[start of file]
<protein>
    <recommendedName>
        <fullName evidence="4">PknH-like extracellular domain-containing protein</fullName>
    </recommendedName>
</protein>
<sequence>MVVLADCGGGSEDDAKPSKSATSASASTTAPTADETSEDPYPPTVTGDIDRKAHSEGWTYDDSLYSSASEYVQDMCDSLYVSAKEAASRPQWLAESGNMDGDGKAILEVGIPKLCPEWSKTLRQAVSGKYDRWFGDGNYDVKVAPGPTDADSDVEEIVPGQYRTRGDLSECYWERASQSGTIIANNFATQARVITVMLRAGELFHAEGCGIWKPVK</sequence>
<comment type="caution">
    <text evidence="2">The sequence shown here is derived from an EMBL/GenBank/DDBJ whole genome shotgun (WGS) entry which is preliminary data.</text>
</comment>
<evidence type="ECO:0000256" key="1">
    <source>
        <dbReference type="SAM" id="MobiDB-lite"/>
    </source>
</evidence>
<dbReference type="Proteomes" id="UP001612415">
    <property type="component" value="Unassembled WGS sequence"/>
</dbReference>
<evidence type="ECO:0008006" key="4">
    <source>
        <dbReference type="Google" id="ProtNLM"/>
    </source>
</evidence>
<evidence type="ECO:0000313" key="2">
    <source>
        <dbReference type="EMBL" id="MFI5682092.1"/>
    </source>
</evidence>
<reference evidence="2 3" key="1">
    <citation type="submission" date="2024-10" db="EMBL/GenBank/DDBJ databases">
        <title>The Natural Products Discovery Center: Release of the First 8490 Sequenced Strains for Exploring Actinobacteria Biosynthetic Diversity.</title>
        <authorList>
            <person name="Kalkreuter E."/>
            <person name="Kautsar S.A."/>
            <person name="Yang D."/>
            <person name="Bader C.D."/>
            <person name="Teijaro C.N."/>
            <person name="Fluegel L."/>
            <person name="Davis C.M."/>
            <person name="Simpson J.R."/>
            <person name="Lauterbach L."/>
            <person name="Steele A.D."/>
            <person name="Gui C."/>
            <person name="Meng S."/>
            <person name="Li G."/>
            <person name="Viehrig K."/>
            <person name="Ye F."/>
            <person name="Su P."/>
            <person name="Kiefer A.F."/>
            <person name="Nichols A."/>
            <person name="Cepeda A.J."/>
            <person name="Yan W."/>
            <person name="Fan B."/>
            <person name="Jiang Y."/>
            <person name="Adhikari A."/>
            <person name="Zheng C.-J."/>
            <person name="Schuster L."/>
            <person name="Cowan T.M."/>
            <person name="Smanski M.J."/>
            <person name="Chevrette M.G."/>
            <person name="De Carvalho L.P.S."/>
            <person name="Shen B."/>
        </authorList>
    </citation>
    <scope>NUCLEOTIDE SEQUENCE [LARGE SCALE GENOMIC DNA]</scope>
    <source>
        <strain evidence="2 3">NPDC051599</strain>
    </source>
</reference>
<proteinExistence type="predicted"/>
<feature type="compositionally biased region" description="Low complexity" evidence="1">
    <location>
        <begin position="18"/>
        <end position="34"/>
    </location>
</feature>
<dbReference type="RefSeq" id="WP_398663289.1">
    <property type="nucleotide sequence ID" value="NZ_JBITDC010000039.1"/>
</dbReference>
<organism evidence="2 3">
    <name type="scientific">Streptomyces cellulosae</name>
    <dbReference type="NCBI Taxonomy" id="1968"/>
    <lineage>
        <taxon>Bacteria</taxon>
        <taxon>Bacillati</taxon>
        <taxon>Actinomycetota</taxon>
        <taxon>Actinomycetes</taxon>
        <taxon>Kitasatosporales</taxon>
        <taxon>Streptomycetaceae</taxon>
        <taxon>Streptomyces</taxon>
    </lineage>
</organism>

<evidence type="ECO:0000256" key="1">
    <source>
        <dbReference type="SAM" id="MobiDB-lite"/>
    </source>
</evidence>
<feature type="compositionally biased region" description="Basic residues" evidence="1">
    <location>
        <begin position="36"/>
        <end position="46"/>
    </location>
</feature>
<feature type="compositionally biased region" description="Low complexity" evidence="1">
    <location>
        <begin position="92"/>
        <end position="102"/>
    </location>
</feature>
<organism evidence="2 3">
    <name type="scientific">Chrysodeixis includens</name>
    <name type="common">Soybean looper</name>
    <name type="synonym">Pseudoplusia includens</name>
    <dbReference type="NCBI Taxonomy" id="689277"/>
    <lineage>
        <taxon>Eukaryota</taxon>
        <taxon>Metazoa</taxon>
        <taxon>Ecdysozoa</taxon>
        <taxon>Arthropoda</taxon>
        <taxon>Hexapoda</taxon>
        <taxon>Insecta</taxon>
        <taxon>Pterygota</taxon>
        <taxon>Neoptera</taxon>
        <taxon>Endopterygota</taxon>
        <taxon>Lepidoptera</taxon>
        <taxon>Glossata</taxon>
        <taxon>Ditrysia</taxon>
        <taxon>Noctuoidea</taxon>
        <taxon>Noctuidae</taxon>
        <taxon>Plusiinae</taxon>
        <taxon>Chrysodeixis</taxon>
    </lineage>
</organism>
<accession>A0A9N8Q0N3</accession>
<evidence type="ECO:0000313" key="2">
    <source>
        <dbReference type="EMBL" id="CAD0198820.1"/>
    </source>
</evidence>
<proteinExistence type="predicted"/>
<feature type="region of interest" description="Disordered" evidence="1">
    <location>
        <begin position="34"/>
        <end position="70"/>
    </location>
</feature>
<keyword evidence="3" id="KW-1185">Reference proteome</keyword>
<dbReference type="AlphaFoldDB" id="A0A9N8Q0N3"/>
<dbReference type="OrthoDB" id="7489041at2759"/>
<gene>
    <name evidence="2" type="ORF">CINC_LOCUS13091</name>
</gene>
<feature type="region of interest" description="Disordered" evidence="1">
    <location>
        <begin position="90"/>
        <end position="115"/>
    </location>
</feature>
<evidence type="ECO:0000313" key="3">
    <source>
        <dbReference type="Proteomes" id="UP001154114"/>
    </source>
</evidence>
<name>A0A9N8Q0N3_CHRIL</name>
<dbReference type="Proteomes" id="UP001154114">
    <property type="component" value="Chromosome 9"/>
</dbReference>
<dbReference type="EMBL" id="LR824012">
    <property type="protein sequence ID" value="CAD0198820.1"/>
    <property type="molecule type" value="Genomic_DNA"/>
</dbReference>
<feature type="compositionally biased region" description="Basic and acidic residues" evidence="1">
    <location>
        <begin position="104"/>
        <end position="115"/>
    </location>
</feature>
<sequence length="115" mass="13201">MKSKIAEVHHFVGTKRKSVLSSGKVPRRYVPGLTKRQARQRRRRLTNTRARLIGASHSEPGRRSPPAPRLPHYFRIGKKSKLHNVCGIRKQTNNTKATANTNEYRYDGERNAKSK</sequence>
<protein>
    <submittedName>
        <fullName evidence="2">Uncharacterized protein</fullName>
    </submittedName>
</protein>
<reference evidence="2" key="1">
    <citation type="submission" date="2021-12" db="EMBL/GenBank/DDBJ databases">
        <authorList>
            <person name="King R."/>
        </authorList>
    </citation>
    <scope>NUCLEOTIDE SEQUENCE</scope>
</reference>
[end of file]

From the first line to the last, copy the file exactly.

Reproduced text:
<protein>
    <recommendedName>
        <fullName evidence="4">PknH-like extracellular domain-containing protein</fullName>
    </recommendedName>
</protein>
<sequence>MVVLADCGGGSEDDAKPSKSATSASASTTAPTADETSEDPYPPTVTGDIDRKAHSEGWTYDDSLYSSASEYVQDMCDSLYVSAKEAASRPQWLAESGNMDGDGKAILEVGIPKLCPEWSKTLRQAVSGKYDRWFGDGNYDVKVAPGPTDADSDVEEIVPGQYRTRGDLSECYWERASQSGTIIANNFATQARVITVMLRAGELFHAEGCGIWKPVK</sequence>
<comment type="caution">
    <text evidence="2">The sequence shown here is derived from an EMBL/GenBank/DDBJ whole genome shotgun (WGS) entry which is preliminary data.</text>
</comment>
<evidence type="ECO:0000256" key="1">
    <source>
        <dbReference type="SAM" id="MobiDB-lite"/>
    </source>
</evidence>
<dbReference type="Proteomes" id="UP001612415">
    <property type="component" value="Unassembled WGS sequence"/>
</dbReference>
<evidence type="ECO:0008006" key="4">
    <source>
        <dbReference type="Google" id="ProtNLM"/>
    </source>
</evidence>
<evidence type="ECO:0000313" key="2">
    <source>
        <dbReference type="EMBL" id="MFI5682092.1"/>
    </source>
</evidence>
<reference evidence="2 3" key="1">
    <citation type="submission" date="2024-10" db="EMBL/GenBank/DDBJ databases">
        <title>The Natural Products Discovery Center: Release of the First 8490 Sequenced Strains for Exploring Actinobacteria Biosynthetic Diversity.</title>
        <authorList>
            <person name="Kalkreuter E."/>
            <person name="Kautsar S.A."/>
            <person name="Yang D."/>
            <person name="Bader C.D."/>
            <person name="Teijaro C.N."/>
            <person name="Fluegel L."/>
            <person name="Davis C.M."/>
            <person name="Simpson J.R."/>
            <person name="Lauterbach L."/>
            <person name="Steele A.D."/>
            <person name="Gui C."/>
            <person name="Meng S."/>
            <person name="Li G."/>
            <person name="Viehrig K."/>
            <person name="Ye F."/>
            <person name="Su P."/>
            <person name="Kiefer A.F."/>
            <person name="Nichols A."/>
            <person name="Cepeda A.J."/>
            <person name="Yan W."/>
            <person name="Fan B."/>
            <person name="Jiang Y."/>
            <person name="Adhikari A."/>
            <person name="Zheng C.-J."/>
            <person name="Schuster L."/>
            <person name="Cowan T.M."/>
            <person name="Smanski M.J."/>
            <person name="Chevrette M.G."/>
            <person name="De Carvalho L.P.S."/>
            <person name="Shen B."/>
        </authorList>
    </citation>
    <scope>NUCLEOTIDE SEQUENCE [LARGE SCALE GENOMIC DNA]</scope>
    <source>
        <strain evidence="2 3">NPDC051599</strain>
    </source>
</reference>
<proteinExistence type="predicted"/>
<feature type="compositionally biased region" description="Low complexity" evidence="1">
    <location>
        <begin position="18"/>
        <end position="34"/>
    </location>
</feature>
<dbReference type="RefSeq" id="WP_398663289.1">
    <property type="nucleotide sequence ID" value="NZ_JBITDC010000039.1"/>
</dbReference>
<organism evidence="2 3">
    <name type="scientific">Streptomyces cellulosae</name>
    <dbReference type="NCBI Taxonomy" id="1968"/>
    <lineage>
        <taxon>Bacteria</taxon>
        <taxon>Bacillati</taxon>
        <taxon>Actinomycetota</taxon>
        <taxon>Actinomycetes</taxon>
        <taxon>Kitasatosporales</taxon>
        <taxon>Streptomycetaceae</taxon>
        <taxon>Streptomyces</taxon>
    </lineage>
</organism>

<evidence type="ECO:0000256" key="1">
    <source>
        <dbReference type="SAM" id="MobiDB-lite"/>
    </source>
</evidence>
<feature type="compositionally biased region" description="Basic residues" evidence="1">
    <location>
        <begin position="36"/>
        <end position="46"/>
    </location>
</feature>
<feature type="compositionally biased region" description="Low complexity" evidence="1">
    <location>
        <begin position="92"/>
        <end position="102"/>
    </location>
</feature>
<organism evidence="2 3">
    <name type="scientific">Chrysodeixis includens</name>
    <name type="common">Soybean looper</name>
    <name type="synonym">Pseudoplusia includens</name>
    <dbReference type="NCBI Taxonomy" id="689277"/>
    <lineage>
        <taxon>Eukaryota</taxon>
        <taxon>Metazoa</taxon>
        <taxon>Ecdysozoa</taxon>
        <taxon>Arthropoda</taxon>
        <taxon>Hexapoda</taxon>
        <taxon>Insecta</taxon>
        <taxon>Pterygota</taxon>
        <taxon>Neoptera</taxon>
        <taxon>Endopterygota</taxon>
        <taxon>Lepidoptera</taxon>
        <taxon>Glossata</taxon>
        <taxon>Ditrysia</taxon>
        <taxon>Noctuoidea</taxon>
        <taxon>Noctuidae</taxon>
        <taxon>Plusiinae</taxon>
        <taxon>Chrysodeixis</taxon>
    </lineage>
</organism>
<accession>A0A9N8Q0N3</accession>
<evidence type="ECO:0000313" key="2">
    <source>
        <dbReference type="EMBL" id="CAD0198820.1"/>
    </source>
</evidence>
<proteinExistence type="predicted"/>
<feature type="region of interest" description="Disordered" evidence="1">
    <location>
        <begin position="34"/>
        <end position="70"/>
    </location>
</feature>
<keyword evidence="3" id="KW-1185">Reference proteome</keyword>
<dbReference type="AlphaFoldDB" id="A0A9N8Q0N3"/>
<dbReference type="OrthoDB" id="7489041at2759"/>
<gene>
    <name evidence="2" type="ORF">CINC_LOCUS13091</name>
</gene>
<feature type="region of interest" description="Disordered" evidence="1">
    <location>
        <begin position="90"/>
        <end position="115"/>
    </location>
</feature>
<evidence type="ECO:0000313" key="3">
    <source>
        <dbReference type="Proteomes" id="UP001154114"/>
    </source>
</evidence>
<name>A0A9N8Q0N3_CHRIL</name>
<dbReference type="Proteomes" id="UP001154114">
    <property type="component" value="Chromosome 9"/>
</dbReference>
<dbReference type="EMBL" id="LR824012">
    <property type="protein sequence ID" value="CAD0198820.1"/>
    <property type="molecule type" value="Genomic_DNA"/>
</dbReference>
<feature type="compositionally biased region" description="Basic and acidic residues" evidence="1">
    <location>
        <begin position="104"/>
        <end position="115"/>
    </location>
</feature>
<sequence length="115" mass="13201">MKSKIAEVHHFVGTKRKSVLSSGKVPRRYVPGLTKRQARQRRRRLTNTRARLIGASHSEPGRRSPPAPRLPHYFRIGKKSKLHNVCGIRKQTNNTKATANTNEYRYDGERNAKSK</sequence>
<protein>
    <submittedName>
        <fullName evidence="2">Uncharacterized protein</fullName>
    </submittedName>
</protein>
<reference evidence="2" key="1">
    <citation type="submission" date="2021-12" db="EMBL/GenBank/DDBJ databases">
        <authorList>
            <person name="King R."/>
        </authorList>
    </citation>
    <scope>NUCLEOTIDE SEQUENCE</scope>
</reference>